Debt service on the bonds was to be paid through lease payments from Tri-Valley and California Preparatory Academies, a private high school that Batchelor founded and managed, that shared space in the building funded by the bonds.

“Tri-Valley’s financial ability to make lease payments was the primary factor relied upon by the underwriter and investors concerning the ability to repay the debt, because they were aware that Batchelor’s private high school was not yet operating at the time the bonds were sold,” according to the complaint. “In fact, unbeknownst to investors, Tri-Valley was in such dire financial condition at the time of the offering that it was not able to make even a single lease payment under the arrangement.”

The complaint alleges that the pair knew that Tri-Valley was suffering from severe cash flow problems that resulted in hundreds of thousands of dollars in delinquent debts owed to vendors; that the charter school operator had opened a new line of credit that had been drawn to its limit two months prior to the bond sale; and that it had received millions of dollars from another non-profit controlled by Batchelor to make payroll and pay other operational expenses.

In addition, the LOM contained a table showing financial projections for fiscal years 2015 through 2018 that was materially inaccurate, according to the filing.

After the bonds were sold, Tri-Valley was unable to make any of bond payments due to its continuing financial struggles. Instead, payments were made solely by Cal Prep from funds Batchelor had raised from foreign sources, according to the filing.

The school officials may have gotten a lesser fine because they weren’t charged with a high level of fraud, said Kathleen Marcus, a shareholder at the Stradling law firm who is not involved in the case.

SEC Rule 10b-5 is the highest and most severe sanction for fraud.

Rule 10b-5 of the Exchange Act prohibits in connection with the purchase or sale of a security, the making of any untrue statement of material fact or omitting to state a material fact necessary in order to make the statements made, in light of the circumstances under which they were made, not misleading.

The two officials were charged with SEC Rule 17a-3, which requires negligence but does not burden the SEC to prove knowledge of wrongdoing, Marcus said.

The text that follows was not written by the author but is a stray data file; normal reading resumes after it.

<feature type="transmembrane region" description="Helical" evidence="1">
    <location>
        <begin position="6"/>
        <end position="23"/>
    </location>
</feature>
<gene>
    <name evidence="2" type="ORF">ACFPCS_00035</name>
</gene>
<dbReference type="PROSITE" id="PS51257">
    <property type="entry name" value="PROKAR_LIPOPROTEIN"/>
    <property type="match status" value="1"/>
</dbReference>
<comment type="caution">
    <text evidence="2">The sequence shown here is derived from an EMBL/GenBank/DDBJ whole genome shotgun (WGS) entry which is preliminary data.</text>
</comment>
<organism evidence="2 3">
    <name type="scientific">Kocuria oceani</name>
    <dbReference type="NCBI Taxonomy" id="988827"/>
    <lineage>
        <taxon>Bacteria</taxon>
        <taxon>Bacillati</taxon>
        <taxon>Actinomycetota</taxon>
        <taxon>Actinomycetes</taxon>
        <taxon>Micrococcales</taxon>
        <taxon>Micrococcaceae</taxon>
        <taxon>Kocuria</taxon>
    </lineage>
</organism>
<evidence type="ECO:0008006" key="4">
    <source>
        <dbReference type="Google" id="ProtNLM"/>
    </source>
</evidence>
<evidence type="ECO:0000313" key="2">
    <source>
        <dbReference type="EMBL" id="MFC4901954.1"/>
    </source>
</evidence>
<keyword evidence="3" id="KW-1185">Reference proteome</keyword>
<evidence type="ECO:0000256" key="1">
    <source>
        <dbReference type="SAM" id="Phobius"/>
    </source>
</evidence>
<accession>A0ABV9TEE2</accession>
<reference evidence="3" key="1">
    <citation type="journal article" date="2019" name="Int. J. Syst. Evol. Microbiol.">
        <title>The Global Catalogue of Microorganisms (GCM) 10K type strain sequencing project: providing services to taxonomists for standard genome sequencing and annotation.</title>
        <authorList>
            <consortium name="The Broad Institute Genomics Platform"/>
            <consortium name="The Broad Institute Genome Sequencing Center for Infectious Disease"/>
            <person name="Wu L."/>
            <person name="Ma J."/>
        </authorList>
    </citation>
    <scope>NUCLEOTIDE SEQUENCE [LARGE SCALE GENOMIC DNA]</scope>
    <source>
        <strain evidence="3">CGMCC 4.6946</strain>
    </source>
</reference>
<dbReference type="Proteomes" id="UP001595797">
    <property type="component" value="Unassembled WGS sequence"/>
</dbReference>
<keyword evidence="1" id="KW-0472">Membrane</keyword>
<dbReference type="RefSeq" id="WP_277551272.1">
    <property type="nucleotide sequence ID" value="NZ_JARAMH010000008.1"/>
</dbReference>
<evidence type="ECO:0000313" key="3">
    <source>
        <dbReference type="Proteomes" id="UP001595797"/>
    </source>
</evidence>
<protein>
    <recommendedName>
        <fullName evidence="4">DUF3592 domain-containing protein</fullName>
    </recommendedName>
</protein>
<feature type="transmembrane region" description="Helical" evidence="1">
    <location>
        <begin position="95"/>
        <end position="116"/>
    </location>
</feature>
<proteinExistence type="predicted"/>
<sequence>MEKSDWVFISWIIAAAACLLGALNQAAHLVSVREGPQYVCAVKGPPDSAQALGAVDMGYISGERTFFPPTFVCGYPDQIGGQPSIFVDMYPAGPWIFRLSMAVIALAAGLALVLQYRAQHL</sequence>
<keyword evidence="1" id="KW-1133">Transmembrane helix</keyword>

“It is interesting that there are some significant disclosure concerns that are set forth in the complaint that appear to be misleading and problematic,” Marcus said. “But there is no disgorgement in the matter, which suggests that these individuals were not personally enriched through the bond proceeds in any way."

Marcus said charging SEC Rule 17a-3 means that SEC staff felt that the officials were not enriching themselves such as drawing salaries or diverting bond proceeds into their own pockets and were also waiting on state money.

The complaint, according to Marcus, said the state was delaying making its funding payments to all charter schools, so Tri-Valley was months behind on needed cash.

"If you google, "charter school scandal," you can find stories all over the country where charter school operators are finding some way of directing funds away from the goal of student achievement and toward the goal of private benefit," Mansfield said. "Districts need better mechanisms to put a halt to bad operators."

This case has been investigated for years, but Peter Chan, a partner at Baker McKenzie, said it was the kind of case that will be happening more as municipalities grapple with coronavirus woes.

“The expectation is that a lot of municipalities are financially stressed and will try to tap the municipal bond market to get public financing," Chan said. "The [SEC] staff will be very focused on issuers who may not disclose as fully the level of financial stress that they are experiencing.”

Chan called the case a “timely reminder.”

Tri-Valley had also issued $42.5 million in debt in 2012 to build a campus for its Livermore Valley Charter School. Those bonds were not included in the SEC case.

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SEC enforcement Securities fraud California Charter schools California Statewide Communities Development Authority Washington DC California Public Finance 2020